Re: Embedding IP information in an IPv6 address (OMNI)

"Templin (US), Fred L" <Fred.L.Templin@boeing.com> Thu, 15 October 2020 20:58 UTC

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From: "Templin (US), Fred L" <Fred.L.Templin@boeing.com>
To: Bob Hinden <bob.hinden@gmail.com>
CC: =?utf-8?B?T2xlIFRyw7hhbg==?= <otroan@employees.org>, IPv6 List <ipv6@ietf.org>, "atn@ietf.org" <atn@ietf.org>
Subject: Re: Embedding IP information in an IPv6 address (OMNI)
Thread-Topic: Embedding IP information in an IPv6 address (OMNI)
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Date: Thu, 15 Oct 2020 20:58:41 +0000
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Bob,

> -----Original Message-----
> From: Bob Hinden [mailto:bob.hinden@gmail.com]
> Sent: Thursday, October 15, 2020 1:29 PM
> To: Templin (US), Fred L <Fred.L.Templin@boeing.com>
> Cc: Bob Hinden <bob.hinden@gmail.com>om>; Ole Trøan <otroan@employees.org>rg>; IPv6 List <ipv6@ietf.org>rg>; atn@ietf.org
> Subject: Re: Embedding IP information in an IPv6 address (OMNI)
> 
> Fred,
> 
> > On Oct 15, 2020, at 12:40 PM, Templin (US), Fred L <Fred.L.Templin@boeing.com> wrote:
> >
> >>>>
> >>>
> >>> That circles us right back to the subject of how RFC4861 is intrinsically tied to
> >>> the use of link-local address and the fact that all IPv6 interfaces are required
> >>> to configure a unique link-local address. It would be a bear to try to change
> >>> that, so OMNI employs RFC2473 encapsulation instead of trying to override
> >>> the bedrock IPv6 standards. The use of RFC2473 encapsulation also brings
> >>> other important benefits.
> >>
> >> Right, that how ND works.   Seems to me that you are proposing many changes to IPv6 for some degree of optimization.   It’s
> unclear
> >> to me that the benefit outweighs the cost.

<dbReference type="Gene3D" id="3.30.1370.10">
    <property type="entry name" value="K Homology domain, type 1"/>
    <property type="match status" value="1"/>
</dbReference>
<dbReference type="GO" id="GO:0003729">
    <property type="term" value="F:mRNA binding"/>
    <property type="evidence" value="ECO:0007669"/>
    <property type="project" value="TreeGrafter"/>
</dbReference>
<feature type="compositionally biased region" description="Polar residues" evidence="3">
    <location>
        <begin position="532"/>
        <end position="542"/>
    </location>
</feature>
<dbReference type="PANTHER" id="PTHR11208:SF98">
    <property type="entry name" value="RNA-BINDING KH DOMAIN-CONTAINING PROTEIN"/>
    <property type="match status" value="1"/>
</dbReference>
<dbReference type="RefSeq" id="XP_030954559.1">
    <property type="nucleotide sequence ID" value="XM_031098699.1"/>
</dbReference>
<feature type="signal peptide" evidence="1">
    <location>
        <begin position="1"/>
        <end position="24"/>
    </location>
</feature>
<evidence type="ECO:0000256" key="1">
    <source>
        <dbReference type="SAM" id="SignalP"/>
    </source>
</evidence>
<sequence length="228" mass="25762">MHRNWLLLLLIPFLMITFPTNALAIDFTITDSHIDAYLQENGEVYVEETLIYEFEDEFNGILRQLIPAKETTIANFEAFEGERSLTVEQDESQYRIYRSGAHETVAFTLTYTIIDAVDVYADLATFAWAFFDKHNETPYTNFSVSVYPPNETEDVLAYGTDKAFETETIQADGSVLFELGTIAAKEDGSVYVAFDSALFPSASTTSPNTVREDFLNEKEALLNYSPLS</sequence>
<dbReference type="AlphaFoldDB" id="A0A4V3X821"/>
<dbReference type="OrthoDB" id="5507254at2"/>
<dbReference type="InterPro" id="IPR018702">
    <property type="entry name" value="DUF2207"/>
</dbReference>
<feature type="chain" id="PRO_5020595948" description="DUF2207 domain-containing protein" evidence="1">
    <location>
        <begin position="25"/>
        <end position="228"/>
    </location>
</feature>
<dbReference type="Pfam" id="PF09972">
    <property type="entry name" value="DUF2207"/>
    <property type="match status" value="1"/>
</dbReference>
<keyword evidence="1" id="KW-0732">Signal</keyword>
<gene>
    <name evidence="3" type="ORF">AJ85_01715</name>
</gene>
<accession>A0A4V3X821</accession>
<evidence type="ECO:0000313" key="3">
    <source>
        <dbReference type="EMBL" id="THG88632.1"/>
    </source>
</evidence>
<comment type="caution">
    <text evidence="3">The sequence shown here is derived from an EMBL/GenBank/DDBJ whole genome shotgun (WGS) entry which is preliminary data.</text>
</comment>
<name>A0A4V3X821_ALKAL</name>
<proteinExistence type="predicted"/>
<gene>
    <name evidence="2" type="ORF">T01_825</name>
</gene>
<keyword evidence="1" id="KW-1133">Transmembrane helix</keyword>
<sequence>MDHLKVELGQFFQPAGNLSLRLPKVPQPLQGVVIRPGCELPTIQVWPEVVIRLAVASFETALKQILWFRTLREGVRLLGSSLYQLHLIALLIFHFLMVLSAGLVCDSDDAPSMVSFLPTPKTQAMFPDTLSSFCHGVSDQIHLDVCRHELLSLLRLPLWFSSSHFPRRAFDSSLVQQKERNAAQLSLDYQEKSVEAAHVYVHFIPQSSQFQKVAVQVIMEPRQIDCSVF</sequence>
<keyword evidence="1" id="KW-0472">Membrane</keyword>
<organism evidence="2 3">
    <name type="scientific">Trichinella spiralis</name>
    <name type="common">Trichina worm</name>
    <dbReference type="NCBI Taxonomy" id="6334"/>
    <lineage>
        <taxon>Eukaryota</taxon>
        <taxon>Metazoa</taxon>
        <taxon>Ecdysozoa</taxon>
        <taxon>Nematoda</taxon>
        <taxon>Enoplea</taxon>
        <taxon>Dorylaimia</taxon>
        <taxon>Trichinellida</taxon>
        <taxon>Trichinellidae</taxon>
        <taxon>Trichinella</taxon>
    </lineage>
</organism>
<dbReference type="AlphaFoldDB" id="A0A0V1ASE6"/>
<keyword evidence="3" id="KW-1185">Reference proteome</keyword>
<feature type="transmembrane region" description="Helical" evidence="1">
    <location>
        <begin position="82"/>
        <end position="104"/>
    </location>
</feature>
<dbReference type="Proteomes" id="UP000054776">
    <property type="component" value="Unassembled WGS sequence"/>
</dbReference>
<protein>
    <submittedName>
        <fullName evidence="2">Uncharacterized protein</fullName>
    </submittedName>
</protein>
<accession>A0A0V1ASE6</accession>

> >
> > Rather than repeating them again here, I would invite you to go back over the
> > message exchanges I had with Ole yesterday (10/14/2020) where I outlined the
> > benefits.
> 
> I read that, but was not convinced that the benefits were sufficient to justify what you are proposing.

I think that may be due to the fact that we have only examined a few fundamental
aspects of the architecture, and there is more to it than what has been discussed
so far - a *lot* more.  For instance, the reason for wanting both LLAs and SLAs is so
that we can use overlay "L2 bridging" to join disjoint Internetworks together as
though they were one big bridged campus LAN. For example, in civil aviation there
are many network service providers including ARINC, SITA, Inmarsat and others and
each runs their own networks as an independent entity. But, an aircraft connected
to ARINC may need to communicate with an air traffic controller in SITA. OMNI then
views each of the providers as a link *segment* and bridges the segments using
RFC2473 encapsulation with SLAs and BGP router peerings between the providers.
The IPv6 layer then sees this bridged arrangement as a single, connected IPv6 link
and the aircraft and ATC can communicate as peers on the link even though they
are located in different provider networks in the underlay. 

> > About changes to IPv6, all that has been asked so far is for the OMNI
> > interface to define its own link-local addresses - having that, none of the IPv6
> > standards like RFC4861, RFC8200 etc. are changed.
> 
> The OMNI draft updated RFC1191, RFC3879, RFC4291, RFC4443, and RFC8201.

When I said "all that has been asked for *so far*", I meant in terms of what has
been discussed on the list up to now. Up to now, the only aspects of OMNI we
have touched on are the LLAs and SLAs, and it is only RFC3879 and RFC4291 that
are in question. So, until we get around to discussing the OAL let's put the other
RFCs aside for now.

Thanks - Fred

> Bob
> 
>